silent majority

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English[edit]

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Noun[edit]

silent majority (plural silent majorities)

  1. (chiefly US, politics) The largest portion of a demographic group or of the population of a political jurisdiction, which is considered to possess political and social views that are not openly declared, but that can nevertheless significantly affect voting patterns and social behavior.
    • 1969 Nov. 21, "Nation: The Politics of Polarization," Time:
      Nixon took the field against his critics in his Nov. 3 plea to "the silent majority'" for backing of his Viet Nam policy.
    • 1998 June 7, Judith Levine, "What Went Wrong on the Way to Integration" (book review of Someone Else's House by Tamar Jacoby), Businessweek (retrieved 13 Aug 2012):
      As for leadership, she applauds New York Mayor Rudolph Giuliani, whose stern law and order policies have won over the "black silent majority," she says.
    • 2012 July 27, Hiroko Tabuchi, "In Conservative Japan Enclave, Antinuclear Candidate Gains Ground," New York Times (retrieved 13 Aug 2012):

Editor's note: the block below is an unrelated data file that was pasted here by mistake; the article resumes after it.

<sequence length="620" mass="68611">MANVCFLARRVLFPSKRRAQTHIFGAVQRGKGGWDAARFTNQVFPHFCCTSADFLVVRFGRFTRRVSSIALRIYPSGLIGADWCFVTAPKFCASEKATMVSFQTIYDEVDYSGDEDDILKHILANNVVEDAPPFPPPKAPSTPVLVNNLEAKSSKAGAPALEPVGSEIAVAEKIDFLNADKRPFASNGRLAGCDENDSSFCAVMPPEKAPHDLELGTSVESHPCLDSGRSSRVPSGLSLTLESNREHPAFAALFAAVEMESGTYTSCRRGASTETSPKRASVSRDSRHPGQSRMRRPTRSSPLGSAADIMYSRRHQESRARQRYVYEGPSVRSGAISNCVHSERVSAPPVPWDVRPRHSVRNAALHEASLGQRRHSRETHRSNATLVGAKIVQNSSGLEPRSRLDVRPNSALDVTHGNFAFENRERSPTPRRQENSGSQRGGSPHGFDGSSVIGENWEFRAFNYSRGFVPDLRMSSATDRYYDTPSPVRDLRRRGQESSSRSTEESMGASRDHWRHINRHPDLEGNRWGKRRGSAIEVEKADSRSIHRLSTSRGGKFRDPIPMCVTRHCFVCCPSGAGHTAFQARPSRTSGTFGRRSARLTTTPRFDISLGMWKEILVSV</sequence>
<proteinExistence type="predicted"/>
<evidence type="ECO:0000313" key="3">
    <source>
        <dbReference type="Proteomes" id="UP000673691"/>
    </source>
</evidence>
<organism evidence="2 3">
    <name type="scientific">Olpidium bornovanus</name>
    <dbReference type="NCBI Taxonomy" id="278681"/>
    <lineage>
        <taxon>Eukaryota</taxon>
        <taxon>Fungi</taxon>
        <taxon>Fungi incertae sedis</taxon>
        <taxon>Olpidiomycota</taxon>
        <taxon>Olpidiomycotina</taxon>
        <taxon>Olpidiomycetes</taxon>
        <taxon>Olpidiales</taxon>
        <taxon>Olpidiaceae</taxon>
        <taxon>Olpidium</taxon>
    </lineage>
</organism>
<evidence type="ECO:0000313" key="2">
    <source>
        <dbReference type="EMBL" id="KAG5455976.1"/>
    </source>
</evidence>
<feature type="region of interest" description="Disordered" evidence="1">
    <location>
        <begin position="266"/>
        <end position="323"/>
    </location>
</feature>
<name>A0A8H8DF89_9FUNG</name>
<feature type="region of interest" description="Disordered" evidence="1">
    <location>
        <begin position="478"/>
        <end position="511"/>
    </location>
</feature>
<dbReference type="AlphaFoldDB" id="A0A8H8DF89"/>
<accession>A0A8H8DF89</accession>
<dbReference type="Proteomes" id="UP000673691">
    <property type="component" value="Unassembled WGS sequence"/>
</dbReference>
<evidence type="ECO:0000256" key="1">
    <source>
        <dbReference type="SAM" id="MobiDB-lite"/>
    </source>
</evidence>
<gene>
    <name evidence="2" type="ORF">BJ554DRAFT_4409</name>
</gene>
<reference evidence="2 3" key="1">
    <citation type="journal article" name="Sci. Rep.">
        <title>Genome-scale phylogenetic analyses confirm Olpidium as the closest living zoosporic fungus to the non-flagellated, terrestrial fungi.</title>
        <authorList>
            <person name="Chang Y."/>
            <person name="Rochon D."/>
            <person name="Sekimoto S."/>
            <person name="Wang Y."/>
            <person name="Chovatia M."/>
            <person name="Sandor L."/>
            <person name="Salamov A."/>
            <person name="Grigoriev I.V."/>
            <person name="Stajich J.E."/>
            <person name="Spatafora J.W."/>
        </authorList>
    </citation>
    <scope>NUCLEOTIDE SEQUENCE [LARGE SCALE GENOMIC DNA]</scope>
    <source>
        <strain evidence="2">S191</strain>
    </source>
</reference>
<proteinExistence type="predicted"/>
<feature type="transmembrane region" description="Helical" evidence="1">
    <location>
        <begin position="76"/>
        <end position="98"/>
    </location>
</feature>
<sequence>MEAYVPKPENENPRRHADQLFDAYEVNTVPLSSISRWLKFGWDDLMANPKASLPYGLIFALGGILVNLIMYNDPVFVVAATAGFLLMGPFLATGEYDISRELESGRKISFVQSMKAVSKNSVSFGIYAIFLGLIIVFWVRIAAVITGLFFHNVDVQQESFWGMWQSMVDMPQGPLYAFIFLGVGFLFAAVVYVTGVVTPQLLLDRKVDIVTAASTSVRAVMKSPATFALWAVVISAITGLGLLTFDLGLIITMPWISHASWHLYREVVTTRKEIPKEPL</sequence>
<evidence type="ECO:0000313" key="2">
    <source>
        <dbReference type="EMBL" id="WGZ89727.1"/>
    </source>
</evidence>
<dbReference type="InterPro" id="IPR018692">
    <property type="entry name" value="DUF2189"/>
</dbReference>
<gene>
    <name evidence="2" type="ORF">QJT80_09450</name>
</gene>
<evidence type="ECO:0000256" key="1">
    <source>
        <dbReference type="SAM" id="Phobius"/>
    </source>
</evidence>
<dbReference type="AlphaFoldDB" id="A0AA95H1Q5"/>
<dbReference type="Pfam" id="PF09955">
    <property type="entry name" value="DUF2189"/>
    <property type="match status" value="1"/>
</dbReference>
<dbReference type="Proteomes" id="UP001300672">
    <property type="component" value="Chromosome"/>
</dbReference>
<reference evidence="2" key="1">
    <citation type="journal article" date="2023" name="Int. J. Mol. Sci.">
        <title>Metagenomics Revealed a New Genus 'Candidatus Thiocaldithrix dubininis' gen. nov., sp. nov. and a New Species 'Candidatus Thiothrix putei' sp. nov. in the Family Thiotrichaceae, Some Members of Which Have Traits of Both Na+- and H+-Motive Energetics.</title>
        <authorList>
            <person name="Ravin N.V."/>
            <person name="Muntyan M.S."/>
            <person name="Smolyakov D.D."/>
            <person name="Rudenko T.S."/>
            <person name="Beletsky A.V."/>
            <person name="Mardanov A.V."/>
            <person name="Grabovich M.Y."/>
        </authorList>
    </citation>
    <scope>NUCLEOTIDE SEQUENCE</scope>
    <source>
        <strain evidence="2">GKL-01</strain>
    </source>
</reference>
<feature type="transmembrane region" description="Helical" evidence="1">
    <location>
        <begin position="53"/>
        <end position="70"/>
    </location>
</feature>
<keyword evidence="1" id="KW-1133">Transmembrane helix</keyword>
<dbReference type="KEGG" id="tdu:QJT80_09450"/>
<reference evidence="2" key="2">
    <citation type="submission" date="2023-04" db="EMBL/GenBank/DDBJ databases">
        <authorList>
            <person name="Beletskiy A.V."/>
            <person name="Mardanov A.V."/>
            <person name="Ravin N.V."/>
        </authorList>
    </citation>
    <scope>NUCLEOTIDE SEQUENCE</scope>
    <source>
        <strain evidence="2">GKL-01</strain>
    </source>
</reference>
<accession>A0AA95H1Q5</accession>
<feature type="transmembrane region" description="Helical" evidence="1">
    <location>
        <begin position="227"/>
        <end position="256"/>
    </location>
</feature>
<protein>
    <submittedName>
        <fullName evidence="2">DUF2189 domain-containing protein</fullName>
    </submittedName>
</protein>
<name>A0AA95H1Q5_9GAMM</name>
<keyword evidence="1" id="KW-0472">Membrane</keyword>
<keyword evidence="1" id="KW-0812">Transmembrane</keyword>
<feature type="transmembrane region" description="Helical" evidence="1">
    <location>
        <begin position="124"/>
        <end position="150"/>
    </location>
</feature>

He has argued, however, that the demonstrations do not represent the silent majority of Japanese (presumably including those in the heartland) who are too anxious about the economy to give up on nuclear energy.
  2. (archaic, euphemistic) Those who are dead.
    • 1884 October, George F. Williams, “Lights and Shadows of Army Life”, The Century Magazine, volume 28, number 6, page 819: 
      Each man in the long line knows that if an advance is made some of them will not see the sun set, and he cannot shake off the feeling that perhaps his turn has come to join the silent majority.
    • 1899 February, J. A. Benson, “X. A Witch”, The Land Magazine, volume 3, number 2, page 154: 
      How the mind strives to recollect the true form and features of those old folk who departed from us to join the silent majority before they were plainly photographed upon our childish memories.
    • 1907, Andy Adams, Reed Anthony: Cowman, ch. 21:
      Two decades have passed since those words, rebuking wrong in high places, were uttered, and the speaker has since passed over to the silent majority.

Usage notes[edit]

  • Popularized in contemporary usage by U.S. President Richard Nixon in a speech on November 3, 1969.

Antonyms[edit]

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